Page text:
— The Erimtan Angle —

The economics and politics writer Tim Fernholz, on the ‘digitally native news outlet’ that is Quartz, established in 2012 by Atlantic for ‘business people in the new global economy’, confides that “US intelligence officials have spent the last week dropping hints about another al Qaeda off-shoot that does aim to attack Western countries at home, and it operates in ISIL’s backyard. The organization is known as ‘the Khorasan group’, a reference to a historic territory encompassing modern Afghanistan and Iran. Like ISIL, it has has roots in al Qaeda, but unlike the militants attempting to seize territory in Iraq and Syria, the Khorasan group is still within al Qaeda’s hierarchy and focused on terror attacks in the West”.[1] Now that the Islamic State (or ISIL or ISIS, if you will) has finally emerged as the West’s new bogeyman, it turns out that America is not content and feels the need to come up with yet another one for good measure . . . Fernholz continues that the “US director of national intelligence, James Clapper, said this group [. that would be the Khorasan group] could be a more direct threat than ISIL and mentioned the leader’s name publicly for the first time: Muhsin al-Fadhli, a Kuwaiti who was a 20-year-old member of Osama bin Laden’s inner circle at the time of the 9/11 attacks. By 2012, he was al Qaeda’s top man in Iran, financing terror operations in Iraq as a go-between for Gulf state donors, and earning a $7-million price on his head from the US. According to [a] CIA source who spoke with the New York Times following Clapper’s revelation, the now-33-year-old al-Fadhli is working with a cell of Afghan and Pakistani fighters in Syria to recruit Muslim extremists with US and European passports for attacks in their home countries. His organization is collaborating with al Qaeda in the Arabian Peninsula, the Yemeni offshoot of the extremist movement that has a reputation for attempts at sophisticated bomb-making designed to slip explosives past airport security procedures. Three have made it onto airplanes, but none of the plots have succeeded. It’s not clear why intelligence officials chose to reveal their concerns about the Khorasan group now. Some in the US government have been accused of exaggerating the threat of ISIL to the United States, but these revelations are a reminder that some of its ideological siblings are still focused on attacks in the West”.[2]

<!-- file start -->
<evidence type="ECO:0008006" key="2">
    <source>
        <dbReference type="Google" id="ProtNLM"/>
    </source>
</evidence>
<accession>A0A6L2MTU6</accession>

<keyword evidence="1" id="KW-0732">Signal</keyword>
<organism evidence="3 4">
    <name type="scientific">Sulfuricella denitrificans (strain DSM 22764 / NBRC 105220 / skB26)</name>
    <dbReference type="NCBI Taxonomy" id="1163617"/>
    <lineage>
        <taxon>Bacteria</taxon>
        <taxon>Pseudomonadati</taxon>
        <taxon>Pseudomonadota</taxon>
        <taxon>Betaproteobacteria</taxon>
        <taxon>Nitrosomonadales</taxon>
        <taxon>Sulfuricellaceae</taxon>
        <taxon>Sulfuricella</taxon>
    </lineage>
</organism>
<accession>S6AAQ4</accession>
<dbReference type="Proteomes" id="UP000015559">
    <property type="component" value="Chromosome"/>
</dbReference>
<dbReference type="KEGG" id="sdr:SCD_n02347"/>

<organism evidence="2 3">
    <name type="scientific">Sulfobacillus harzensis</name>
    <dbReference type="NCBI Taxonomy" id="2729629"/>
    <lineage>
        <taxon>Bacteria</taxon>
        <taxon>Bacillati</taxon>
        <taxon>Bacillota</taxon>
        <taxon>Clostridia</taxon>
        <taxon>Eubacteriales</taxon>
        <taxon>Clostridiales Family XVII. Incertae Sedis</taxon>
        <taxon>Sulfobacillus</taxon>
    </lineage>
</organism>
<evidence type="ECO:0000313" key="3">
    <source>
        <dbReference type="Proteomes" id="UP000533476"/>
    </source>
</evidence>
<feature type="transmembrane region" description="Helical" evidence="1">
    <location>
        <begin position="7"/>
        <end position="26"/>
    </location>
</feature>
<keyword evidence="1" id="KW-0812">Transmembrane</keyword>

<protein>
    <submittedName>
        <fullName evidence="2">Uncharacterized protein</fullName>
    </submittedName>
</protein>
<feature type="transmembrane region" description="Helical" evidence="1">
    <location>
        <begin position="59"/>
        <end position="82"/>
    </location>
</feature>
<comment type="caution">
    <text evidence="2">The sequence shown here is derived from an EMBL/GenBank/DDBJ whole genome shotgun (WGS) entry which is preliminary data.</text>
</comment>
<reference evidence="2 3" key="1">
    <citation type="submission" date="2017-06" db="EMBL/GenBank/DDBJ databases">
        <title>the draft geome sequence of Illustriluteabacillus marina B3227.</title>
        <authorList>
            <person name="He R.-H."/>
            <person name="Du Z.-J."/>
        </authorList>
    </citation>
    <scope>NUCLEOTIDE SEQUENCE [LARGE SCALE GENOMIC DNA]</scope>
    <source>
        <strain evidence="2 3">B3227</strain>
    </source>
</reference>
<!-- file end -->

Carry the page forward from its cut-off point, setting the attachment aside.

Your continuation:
Does this mean that the U.S. does not see the Islamic State as a direct enough threat to America??? According to Thomas Joscelyn, a senior fellow at the Foundation for Defense of Democracies (a neoconservative Washington-based think tank) and writing about five months ago, “Muhsin al Fadhli, a senior al Qaeda leader who once headed the organization’s network in Iran, relocated to Syria in mid-2013, according to a report in The Arab Times on March 21 [, 2014]. Citing anonymous sources, the publication reports that al Fadhli has joined the Al Nusrah Front, al Qaeda’s official branch in Syria. He was apparently sent to the country after a dispute broke out between Al Nusrah and the Islamic State of Iraq and the Sham (ISIS). Al Fadhli was one of the trusted operatives who reported back to Ayman al Zawahiri on the dispute, according to the Arab Times, and he influenced al Qaeda’s decision to eventually disown ISIS. Today, al Fadhli reportedly recruits European Muslims to join the jihad in Syria and ‘trains them on how to execute terror operations in the western countries, focusing mostly on means of public transportation such as trains and airplanes’. The Arab Times account does not identify its sources and parts of it do not ring true. For example, al Fadhli’s ‘four main targets’ inside Syria are supposedly Bashar al Assad’s forces, the Free Syrian Army, the Islamic Front, and ISIS. However, only two of these targets make sense in the current operational environment”.[3] So, it seems the man at the head of the group was an already well-known terrorist, but the name Khorasan Group had not been coined till recently. Joscelyn continues that “Al Fadhli became the leader of al Qaeda’s network inside Iran after a senior al Qaeda leader known as Yasin al Suri was detained by Iranian authorities”.[4] As the good folks of Wikipedia remind us: “Khorasan in its proper sense comprised principally the cities of Balkh, Herat, and Taloqan (now in Afghanistan), Mashhad, Nishapur, and Sabzevar (now in northeastern Iran), Merv and Nisa (now in southern Turkmenistan), and Samarqand and Bukhara (now in Uzbekistan)”.[5] And so it came about that Muhsin al Fadhli suddenly emerged on the scene as the leader of the Khorasan Group, a shadowy, even possibly non-extant organisation, with ‘clear’ links to the bogeyman of yesteryear, Al Qaeda . . . or to employ that nifty Escobarian phrase once more, the name that is a “catch-all ghost entity” . . . And now Obama has once again released genie from the bottle that Junior handled or even prepared in the aftermath of 9/11.



[1] Tim Fernholz, “Meet the terror group in Syria that could actually threaten the US” Quartz (22 September 2014). http://qz.com/269198/meet-the-terror-group-in-syria-that-could-actually-threaten-the-us/.

[2] Tim Fernholz, “Meet the terror group in Syria that could actually threaten the US”.

[3] Thomas Joscelyn, “Report: Former head of al Qaeda’s network in Iran now operates in Syria” The Long War Journal (28 March 2014). http://www.longwarjournal.org/archives/2014/03/report_former_head_o.php#ixzz3E9n7jGQn

[4] Thomas Joscelyn, “Report: Former head of al Qaeda’s network in Iran now operates in Syria”.

[5] “Greater Khorasan” Wikipedia. http://en.wikipedia.org/wiki/Greater_Khorasan.


Comments on: "The Khorasan Group or Who is Muhsin al-Fadhli???" (1)

  1. […] Source: The Khorasan Group or Who is Muhsin al-Fadhli??? […]

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